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File Under: Software & Tools

Photoshop Express: Now With Easier Uploads, More Printing Options

adobe6.jpgAdobe recently pushed out an small update for its Photoshop Express online photo editing service. Among the new features are a new desktop uploader and image printing options via Shutterfly.

The new desktop uploader is built using Adobe AIR and allows you to send photos to Photoshop Express with a simple drag and drop. There’s nothing particularly groundbreaking about it, but it does provide an easier-to-use alternative to the web uploader.

Adobe has also included some new options for the Resize tool, including presets optimized for mobile sites, blogs, e-mail or online profiles.

The new Shutterfly integration means that you can easily order prints of your favorite photos. But perhaps even better, anyone you share photos with can also order prints through Shutterfly, which means getting your pictures to less tech-savvy family members is potentially much easier.

Photoshop Express has been on a bumpy ride lately with downtime and some other hassles plaguing users, but, while the service is still a beta, Adobe assures us that those problems have been solved.

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File Under: Software & Tools

Adobe AIR is in Your Creative Suite, Firing Scripts

AirlogoAdobe has rolled out a new release of AIR, the company’s on/offline web app development framework. AIR 1.1 is primarily a localization update with additional language support. But coinciding with the release is a new development framework that appears to open the door to AIR-based photo editing applications.

It isn’t ready for prime time just yet, but Adobe has taken the wraps off SwitchBoard, an AIR framework for interacting with Adobe Creative Suite apps.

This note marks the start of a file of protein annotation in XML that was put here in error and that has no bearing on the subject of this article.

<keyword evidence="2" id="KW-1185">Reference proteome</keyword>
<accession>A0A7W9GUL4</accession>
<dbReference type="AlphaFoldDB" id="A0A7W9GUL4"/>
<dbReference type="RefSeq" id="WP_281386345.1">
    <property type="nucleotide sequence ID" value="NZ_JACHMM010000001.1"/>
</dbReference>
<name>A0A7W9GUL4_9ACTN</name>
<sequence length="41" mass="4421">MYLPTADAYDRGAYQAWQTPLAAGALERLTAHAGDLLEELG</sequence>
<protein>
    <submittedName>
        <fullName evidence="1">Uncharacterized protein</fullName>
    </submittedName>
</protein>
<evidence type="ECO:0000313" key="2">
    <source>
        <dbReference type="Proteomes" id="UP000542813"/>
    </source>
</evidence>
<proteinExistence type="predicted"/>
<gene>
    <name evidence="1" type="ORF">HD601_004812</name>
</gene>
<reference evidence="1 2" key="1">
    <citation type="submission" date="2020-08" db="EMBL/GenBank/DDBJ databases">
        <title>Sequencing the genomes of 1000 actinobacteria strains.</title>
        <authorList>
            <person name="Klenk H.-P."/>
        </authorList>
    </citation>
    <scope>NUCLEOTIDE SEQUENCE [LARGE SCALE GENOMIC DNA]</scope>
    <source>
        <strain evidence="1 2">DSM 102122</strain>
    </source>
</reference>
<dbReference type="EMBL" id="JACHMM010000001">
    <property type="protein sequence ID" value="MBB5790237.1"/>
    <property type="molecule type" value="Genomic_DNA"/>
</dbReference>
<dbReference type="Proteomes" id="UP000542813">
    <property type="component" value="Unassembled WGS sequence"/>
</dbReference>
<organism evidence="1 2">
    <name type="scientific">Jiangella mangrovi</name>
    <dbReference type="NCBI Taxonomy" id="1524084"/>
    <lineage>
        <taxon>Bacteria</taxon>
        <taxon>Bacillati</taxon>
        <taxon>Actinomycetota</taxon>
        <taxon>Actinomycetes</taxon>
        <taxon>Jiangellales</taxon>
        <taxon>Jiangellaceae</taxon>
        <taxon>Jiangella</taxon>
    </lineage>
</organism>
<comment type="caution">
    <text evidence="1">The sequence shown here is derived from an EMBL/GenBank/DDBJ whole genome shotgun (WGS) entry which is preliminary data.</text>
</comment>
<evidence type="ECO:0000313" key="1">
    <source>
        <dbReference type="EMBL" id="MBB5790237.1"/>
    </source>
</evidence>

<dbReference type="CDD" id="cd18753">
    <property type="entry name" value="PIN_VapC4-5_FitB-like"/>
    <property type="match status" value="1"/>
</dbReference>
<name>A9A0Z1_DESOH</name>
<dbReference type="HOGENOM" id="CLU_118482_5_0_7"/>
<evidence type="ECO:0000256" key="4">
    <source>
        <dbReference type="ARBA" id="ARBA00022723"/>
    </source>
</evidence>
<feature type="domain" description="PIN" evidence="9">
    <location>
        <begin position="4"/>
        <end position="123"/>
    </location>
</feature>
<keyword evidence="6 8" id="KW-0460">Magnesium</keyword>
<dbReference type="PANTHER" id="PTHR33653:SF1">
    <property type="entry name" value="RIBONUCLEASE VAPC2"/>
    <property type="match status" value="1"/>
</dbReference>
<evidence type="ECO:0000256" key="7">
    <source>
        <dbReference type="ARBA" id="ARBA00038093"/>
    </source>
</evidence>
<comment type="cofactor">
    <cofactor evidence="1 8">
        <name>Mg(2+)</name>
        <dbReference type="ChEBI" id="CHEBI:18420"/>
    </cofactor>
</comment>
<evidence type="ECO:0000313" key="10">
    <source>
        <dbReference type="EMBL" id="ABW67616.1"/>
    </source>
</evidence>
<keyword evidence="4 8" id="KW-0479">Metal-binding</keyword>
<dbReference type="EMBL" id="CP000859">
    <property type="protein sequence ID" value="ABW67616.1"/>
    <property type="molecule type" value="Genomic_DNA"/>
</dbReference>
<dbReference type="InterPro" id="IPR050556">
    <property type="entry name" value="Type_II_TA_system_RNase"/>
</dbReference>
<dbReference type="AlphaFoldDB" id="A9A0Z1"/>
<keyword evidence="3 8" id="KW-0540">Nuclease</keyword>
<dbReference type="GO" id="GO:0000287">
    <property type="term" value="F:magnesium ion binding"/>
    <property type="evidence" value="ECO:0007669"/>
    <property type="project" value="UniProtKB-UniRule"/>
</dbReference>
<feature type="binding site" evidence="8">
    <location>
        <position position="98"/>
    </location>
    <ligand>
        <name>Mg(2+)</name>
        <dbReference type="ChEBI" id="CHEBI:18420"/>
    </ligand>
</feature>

SwitchBoard is a Flex library (ActionScript 3.0) that allows AIR apps to have roundtrip communications with, for instance, Adobe PhotoShop.

Although the documentation is a bit vague, it looks like developers will be able to hook into Photoshop’s native scripting language through their AIR apps. That means, in theory, that your AIR app could send an image to Photoshop, fire off a Photoshop script, for instance a recorded Lomo-effect script, and then pipe the results back to the AIR app.

So far there don’t seem to be an example applications available, but according the Adobe Labs page, the tools make creating more sophisticated AIR apps much simpler.

Adobe AIR developers can create applications that participate as first class citizens in creative workflows. Each SwitchBoard solution consists of an AIR application written for SwitchBoard, JavaScripts, and the SwitchBoard service that delivers the scripts to the Creative Suite applications. AIR developers only need to include a Flex library called SwitchBoard.swc in their projects in order to send and receive scripts to and from Creative Suite applications.

If SwitchBoard sounds appealing, you can grab the installer and SDK through the Adobe Labs site.

[via John Nack]

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Bug Delays Flickr Support in Photoshop Express

adobe6.jpgBack when Photoshop Express, Adobe’s online image editing tool, was first released it it lacked what many considered a killer feature — support for editing and organizing your Flickr photos. Adobe was set to release an update today that would have added Flickr support to Photoshop Express, however, a last minute bug prompted the company to delay the new features.

Without Flickr support, many users have elected to stick with other online editors like Picnik or FotoFlexer, so naturally Adobe wants to get the Flickr support up and running.

Based on the original press release that Adobe sent over last night, the Flickr features sound as if will they work much like the existing Photobucket or Picasa tools — just give Express your Flickr credentials and it will pull in all your images for editing.